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US charges head of Russia's VTB Bank for sanctions violations

VTB CEO Kostin meets Russian President Putin in Moscow

By Andrew Goudsward

WASHINGTON (Reuters) -The United States on Thursday charged the CEO of Russian-state owned VTB Bank Andrey Kostin and two U.S.-based associates with sanctions violations as part of a flurry of enforcement actions aimed at Russia two years after it invaded Ukraine.

Kostin, who was sanctioned by the United States in 2018, is accused of money laundering and sanctions violations through his maintenance of two yachts worth more than $135 million and a home in the resort town of Aspen, Colorado, according to an indictment in Manhattan federal court.

Two associates, Vadim Wolfson and Gannon Bond were arrested in the United States on charges of helping to take care of the $12 million Colorado property while concealing that Kostin owned it, U.S. Justice Department officials said.

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Kostin, who is believed to be in Russia, remains at large.

The indictment was one of five criminal and civil actions the Justice Department unveiled on Thursday as part of an effort by U.S. authorities to crackdown on people with ties to the Kremlin.

“The Justice Department is more committed than ever to cutting off the flow of illegal funds that are fueling Putin’s war and to holding accountable those who continue to enable it,” U.S. Attorney General Merrick Garland said in a statement.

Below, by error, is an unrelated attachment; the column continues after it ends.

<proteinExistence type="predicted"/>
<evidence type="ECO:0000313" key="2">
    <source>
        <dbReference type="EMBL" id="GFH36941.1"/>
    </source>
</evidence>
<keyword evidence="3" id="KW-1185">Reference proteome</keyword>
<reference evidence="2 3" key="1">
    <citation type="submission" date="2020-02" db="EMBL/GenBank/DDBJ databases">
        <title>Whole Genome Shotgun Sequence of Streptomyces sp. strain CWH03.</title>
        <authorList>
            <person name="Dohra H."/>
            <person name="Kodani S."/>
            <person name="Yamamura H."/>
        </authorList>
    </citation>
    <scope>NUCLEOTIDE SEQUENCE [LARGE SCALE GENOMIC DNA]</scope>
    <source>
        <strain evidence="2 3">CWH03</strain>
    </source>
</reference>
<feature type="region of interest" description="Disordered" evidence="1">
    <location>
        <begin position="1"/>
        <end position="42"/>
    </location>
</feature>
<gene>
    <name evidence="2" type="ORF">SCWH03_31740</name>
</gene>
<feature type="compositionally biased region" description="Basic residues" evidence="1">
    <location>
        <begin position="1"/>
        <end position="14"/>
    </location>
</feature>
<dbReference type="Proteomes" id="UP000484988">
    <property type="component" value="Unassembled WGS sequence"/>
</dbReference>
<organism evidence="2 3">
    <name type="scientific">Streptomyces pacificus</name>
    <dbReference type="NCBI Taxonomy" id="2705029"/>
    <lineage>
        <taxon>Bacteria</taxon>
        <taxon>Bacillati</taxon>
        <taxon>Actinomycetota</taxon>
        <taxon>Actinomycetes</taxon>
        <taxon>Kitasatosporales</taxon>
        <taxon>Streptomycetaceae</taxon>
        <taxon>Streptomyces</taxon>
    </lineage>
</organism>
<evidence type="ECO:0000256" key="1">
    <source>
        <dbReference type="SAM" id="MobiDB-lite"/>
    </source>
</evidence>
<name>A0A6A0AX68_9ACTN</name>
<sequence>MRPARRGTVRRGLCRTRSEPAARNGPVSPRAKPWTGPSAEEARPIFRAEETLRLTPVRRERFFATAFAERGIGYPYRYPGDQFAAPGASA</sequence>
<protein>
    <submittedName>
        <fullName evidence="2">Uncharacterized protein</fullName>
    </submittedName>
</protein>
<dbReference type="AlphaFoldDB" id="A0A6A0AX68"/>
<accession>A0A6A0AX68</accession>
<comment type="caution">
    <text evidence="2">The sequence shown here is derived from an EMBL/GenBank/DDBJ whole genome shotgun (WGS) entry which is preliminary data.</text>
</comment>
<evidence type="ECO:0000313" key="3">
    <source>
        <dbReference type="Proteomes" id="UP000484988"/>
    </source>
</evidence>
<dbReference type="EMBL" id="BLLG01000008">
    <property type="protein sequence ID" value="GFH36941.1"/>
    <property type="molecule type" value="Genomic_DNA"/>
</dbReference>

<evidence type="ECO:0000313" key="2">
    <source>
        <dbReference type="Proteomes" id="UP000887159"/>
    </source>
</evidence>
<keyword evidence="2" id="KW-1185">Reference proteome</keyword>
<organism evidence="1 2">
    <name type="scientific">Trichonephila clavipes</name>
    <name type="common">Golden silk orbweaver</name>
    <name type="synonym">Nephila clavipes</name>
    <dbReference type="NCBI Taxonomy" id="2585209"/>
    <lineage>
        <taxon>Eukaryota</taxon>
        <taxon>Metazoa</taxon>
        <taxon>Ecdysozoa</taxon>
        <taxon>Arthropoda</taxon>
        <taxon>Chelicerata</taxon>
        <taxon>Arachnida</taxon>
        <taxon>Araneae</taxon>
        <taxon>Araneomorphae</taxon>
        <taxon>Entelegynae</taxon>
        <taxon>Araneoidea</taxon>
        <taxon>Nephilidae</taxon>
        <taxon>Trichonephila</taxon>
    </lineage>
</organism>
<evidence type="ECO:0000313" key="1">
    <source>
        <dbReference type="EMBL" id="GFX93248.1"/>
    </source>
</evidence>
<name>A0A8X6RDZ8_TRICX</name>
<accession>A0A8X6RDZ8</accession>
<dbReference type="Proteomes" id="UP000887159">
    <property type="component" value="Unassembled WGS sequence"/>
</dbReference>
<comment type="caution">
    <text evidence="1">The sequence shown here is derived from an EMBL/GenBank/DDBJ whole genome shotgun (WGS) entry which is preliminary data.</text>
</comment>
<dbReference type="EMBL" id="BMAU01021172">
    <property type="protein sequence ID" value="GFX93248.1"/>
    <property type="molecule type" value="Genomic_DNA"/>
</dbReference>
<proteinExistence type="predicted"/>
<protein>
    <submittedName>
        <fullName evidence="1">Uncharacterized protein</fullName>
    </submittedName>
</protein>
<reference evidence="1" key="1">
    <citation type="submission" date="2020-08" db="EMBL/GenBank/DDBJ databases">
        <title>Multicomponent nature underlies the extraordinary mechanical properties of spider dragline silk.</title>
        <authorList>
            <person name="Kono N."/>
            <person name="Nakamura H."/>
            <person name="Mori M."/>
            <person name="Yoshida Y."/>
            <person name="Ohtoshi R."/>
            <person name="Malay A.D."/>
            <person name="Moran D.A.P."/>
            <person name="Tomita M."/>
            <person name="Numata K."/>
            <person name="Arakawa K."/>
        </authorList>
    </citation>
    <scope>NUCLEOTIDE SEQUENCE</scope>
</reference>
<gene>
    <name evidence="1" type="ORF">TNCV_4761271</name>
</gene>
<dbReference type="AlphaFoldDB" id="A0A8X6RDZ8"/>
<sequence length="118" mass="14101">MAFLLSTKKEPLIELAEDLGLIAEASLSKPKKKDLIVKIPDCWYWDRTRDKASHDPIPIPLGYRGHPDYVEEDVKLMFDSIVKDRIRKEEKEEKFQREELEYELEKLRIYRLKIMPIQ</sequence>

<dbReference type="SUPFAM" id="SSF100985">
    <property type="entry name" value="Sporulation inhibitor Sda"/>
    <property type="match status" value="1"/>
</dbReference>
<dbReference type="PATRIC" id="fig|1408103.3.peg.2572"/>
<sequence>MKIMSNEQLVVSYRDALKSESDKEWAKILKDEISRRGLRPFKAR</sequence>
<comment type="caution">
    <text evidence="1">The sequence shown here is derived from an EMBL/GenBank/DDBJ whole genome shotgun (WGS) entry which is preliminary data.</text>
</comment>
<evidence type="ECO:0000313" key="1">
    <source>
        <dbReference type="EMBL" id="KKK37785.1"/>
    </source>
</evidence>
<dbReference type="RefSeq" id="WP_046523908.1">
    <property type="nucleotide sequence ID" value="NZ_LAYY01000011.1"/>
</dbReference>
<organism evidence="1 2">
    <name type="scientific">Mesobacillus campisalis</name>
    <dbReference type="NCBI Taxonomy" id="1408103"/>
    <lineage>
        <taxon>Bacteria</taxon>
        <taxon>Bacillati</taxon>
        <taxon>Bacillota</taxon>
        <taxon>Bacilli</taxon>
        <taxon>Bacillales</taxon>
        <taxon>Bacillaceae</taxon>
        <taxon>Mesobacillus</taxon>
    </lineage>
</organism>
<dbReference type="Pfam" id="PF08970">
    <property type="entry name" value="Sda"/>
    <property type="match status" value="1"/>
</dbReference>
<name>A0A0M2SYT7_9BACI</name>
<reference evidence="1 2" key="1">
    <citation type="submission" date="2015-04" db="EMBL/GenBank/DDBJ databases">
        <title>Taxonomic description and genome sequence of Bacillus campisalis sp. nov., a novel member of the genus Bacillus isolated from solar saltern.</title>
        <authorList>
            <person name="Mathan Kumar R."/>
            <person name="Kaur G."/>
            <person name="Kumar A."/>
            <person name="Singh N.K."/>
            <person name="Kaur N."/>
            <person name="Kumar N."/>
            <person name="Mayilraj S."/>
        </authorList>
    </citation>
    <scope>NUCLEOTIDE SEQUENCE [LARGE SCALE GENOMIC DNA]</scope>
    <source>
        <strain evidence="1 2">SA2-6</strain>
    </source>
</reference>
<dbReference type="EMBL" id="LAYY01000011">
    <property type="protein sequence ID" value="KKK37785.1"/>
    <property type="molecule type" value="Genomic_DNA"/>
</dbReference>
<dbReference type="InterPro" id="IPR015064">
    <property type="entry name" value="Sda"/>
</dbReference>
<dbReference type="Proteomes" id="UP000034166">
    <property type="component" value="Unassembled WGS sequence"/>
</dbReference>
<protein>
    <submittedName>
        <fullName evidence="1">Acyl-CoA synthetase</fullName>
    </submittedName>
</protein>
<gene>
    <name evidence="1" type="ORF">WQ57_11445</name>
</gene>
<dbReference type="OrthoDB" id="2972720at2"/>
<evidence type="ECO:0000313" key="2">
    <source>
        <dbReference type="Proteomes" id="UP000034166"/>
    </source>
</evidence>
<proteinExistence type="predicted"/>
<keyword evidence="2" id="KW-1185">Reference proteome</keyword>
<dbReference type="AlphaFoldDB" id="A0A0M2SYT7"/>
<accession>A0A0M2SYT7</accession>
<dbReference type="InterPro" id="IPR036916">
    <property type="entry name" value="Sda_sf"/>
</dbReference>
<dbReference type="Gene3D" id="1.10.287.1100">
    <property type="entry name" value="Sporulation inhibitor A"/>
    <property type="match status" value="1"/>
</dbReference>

The other cases include charges against pro-Russian Ukrainian oligarch Serhiy Kurchenko for allegedly using shell companies to sell metal products in the United States.

Kurchenko, an associate of former Ukrainian president Viktor Yanukovich, was sanctioned by the United States in 2015. Kurchenko, who is believed to live in Moscow, is not in U.S. custody.

U.S. authorities also moved to seize two Florida condominiums allegedly linked to the founders of a sanctioned Russian construction company and indicted a resident of Switzerland accused of operating a superyacht owned by Russian oligarch Viktor Vekselberg.

The Justice Department launched a "KleptoCapture" task force in 2022 following Russia's invasion of Ukraine in hopes of straining the finances of Russia elite and hampering funding for the war.

The effort has since yielded criminal charges against more than 70 individuals and five corporate entities, Justice Department officials said.

(Reporting by Andrew GoudswardEditing by Scott Malone and Alistair Bell)